7 Big Technology Trends Coming To The Construction Industry In 2021

Nearly one year into the COVID-19 pandemic, many industries have been forced to transform fast, and construction is no exception. In this infographic, we’ve highlighted the seven biggest trends coming to the building industry over the next year as the sector adapts to the challenges of this global health crisis.

Big SEO Mistakes that Might Ruin Your Construction Marketing

Marketing is a complex art these days, though many marketers and business owners think they can skip a ton of effort by leveraging clever SEO tricks. Unfortunately, many of those same business owners make common SEO mistakes and pay the price.
Let’s look at these common mistakes and examine how you can avoid them in the future.

Common Construction Project Risks and How To Address Them

Every construction project has risks associated with it. As a construction company owner, this is part of doing business. How you deal with and mitigate these risks will determine how successful your job and business can be. 
Here we will discuss some of the most common risk factors, how they affect your business, and how to address them. 

The Most Common Construction Hazards and How to Avoid Them

If not well maintained and managed, construction sites can be full of hazards that can put workers or clients lives at risk. Here, we explain the most common construction injuries and the best way to prepare for (and ultimately avoid) them.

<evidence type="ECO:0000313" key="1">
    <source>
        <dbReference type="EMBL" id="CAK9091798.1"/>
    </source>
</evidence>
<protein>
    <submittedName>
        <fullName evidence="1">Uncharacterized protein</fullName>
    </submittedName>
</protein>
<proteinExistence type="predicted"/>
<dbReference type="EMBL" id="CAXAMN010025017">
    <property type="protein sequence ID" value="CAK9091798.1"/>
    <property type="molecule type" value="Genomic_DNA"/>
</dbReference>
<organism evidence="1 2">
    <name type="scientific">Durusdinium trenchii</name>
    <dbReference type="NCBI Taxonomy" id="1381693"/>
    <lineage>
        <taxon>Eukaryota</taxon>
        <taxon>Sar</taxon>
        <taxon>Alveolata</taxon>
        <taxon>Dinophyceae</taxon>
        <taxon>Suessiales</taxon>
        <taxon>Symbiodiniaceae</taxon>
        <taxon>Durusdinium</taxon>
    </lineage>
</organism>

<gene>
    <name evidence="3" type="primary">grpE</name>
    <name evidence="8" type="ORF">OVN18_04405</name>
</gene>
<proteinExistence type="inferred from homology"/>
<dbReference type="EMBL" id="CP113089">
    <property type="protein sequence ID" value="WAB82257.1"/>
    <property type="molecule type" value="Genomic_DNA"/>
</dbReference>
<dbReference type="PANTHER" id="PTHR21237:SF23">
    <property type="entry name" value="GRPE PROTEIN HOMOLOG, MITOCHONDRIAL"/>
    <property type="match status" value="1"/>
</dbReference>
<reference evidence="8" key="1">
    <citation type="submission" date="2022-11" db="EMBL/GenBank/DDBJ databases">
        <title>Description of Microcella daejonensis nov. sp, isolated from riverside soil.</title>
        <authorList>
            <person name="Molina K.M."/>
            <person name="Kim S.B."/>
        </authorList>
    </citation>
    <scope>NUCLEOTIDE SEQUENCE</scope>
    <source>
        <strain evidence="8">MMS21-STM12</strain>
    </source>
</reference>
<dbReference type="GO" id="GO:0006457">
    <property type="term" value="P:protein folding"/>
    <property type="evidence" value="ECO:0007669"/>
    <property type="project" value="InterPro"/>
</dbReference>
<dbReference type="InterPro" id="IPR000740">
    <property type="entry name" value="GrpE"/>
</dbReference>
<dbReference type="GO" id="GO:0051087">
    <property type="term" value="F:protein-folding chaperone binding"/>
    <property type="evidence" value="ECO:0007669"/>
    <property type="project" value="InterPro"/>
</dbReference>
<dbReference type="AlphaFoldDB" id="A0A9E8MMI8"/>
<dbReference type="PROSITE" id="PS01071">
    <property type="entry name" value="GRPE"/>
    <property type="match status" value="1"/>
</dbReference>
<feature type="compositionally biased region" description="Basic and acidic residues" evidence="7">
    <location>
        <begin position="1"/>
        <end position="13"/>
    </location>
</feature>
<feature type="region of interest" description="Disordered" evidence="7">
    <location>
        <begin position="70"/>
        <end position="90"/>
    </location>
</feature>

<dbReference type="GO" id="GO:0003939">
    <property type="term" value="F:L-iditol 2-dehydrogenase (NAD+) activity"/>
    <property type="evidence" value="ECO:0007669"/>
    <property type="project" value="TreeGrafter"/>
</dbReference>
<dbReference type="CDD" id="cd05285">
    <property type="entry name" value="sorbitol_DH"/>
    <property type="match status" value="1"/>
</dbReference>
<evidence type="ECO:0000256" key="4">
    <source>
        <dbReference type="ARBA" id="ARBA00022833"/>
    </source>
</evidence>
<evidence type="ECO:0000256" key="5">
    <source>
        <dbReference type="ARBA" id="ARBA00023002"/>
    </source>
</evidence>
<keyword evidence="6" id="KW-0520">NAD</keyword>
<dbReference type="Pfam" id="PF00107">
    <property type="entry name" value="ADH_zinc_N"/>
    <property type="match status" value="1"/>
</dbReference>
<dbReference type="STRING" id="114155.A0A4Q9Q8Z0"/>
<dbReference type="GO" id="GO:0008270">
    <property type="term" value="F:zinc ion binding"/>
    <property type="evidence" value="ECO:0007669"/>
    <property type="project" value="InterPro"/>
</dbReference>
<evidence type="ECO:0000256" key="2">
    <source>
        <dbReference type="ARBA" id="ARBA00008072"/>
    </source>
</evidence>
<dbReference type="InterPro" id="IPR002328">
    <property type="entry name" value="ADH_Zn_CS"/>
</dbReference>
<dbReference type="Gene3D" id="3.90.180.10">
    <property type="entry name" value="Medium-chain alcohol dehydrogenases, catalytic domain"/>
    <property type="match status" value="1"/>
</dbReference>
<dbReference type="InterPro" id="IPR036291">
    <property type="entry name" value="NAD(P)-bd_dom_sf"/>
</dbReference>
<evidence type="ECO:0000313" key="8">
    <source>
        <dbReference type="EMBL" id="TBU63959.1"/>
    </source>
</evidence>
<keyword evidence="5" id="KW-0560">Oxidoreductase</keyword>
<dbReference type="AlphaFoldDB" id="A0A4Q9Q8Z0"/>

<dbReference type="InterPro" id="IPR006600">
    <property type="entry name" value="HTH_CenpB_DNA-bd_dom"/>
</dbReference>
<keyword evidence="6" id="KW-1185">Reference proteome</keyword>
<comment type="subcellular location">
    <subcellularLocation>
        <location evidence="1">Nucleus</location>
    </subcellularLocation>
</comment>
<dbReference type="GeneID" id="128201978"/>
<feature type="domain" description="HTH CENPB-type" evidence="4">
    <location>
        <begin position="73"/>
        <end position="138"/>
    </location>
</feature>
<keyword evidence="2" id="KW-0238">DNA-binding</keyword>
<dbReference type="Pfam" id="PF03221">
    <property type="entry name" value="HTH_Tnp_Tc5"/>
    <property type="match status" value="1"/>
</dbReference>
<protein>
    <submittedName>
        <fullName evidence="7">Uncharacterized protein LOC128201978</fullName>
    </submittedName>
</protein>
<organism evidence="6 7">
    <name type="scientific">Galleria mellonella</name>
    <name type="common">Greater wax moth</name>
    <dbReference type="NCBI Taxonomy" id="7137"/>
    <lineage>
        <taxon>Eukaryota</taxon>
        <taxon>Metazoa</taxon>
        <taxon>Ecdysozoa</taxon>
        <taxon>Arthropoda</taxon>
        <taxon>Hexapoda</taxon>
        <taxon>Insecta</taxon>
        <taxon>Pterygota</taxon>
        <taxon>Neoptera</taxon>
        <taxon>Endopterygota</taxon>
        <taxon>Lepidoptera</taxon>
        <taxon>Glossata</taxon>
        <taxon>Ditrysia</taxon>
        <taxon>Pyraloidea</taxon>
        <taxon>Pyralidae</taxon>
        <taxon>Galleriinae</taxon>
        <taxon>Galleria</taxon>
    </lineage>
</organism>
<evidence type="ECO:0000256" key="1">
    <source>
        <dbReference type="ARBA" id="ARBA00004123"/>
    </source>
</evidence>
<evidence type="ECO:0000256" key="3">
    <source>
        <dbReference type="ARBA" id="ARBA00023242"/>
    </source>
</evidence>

Read more “The Most Common Construction Hazards and How to Avoid Them”

Even Small Tools are Dangerous: Power and Hand Tool Safety Tips

When people think of someone being injured on a construction site, they probably think of that person being hit by a forklift, falling from scaffolding, or some other significant injury caused by a grandiose mistake. Few people think of someone being seriously hurt by a small hand tool, but they can be. These tools, especially power hand tools, can be very dangerous if the person using them isn’t careful and knowledgeable about the tool. Because of this, it’s very important that you and your construction crews keep safety as their top priority. Unfortunately, many people do forget to be safe when using small tools and have accidents, some of which may even be fatal. Here are some safety tips you can implement to make certain all of your employees are safe no matter what type of tool they are using.
Create a Safety Plan
The first step in reducing the number of injuries caused by hand and power tools is to have a safety plan. This plan should outline all of the appropriate safety measures, indicate what training and safety equipment is required for using each tool, and list what to do in the event that an injury does occur. You want to make certain that you look at what injuries or damage each tool can do, but also, be sure to consider the larger picture, too. How could a tool injure people nearby? What steps can be taken to minimize this risk? How will you and your crew commit to safety? This plan needs to cover training, OSHA requirements, and what resources you will dedicate to keeping your tools is safe condition.
Tool Inspections and Maintenance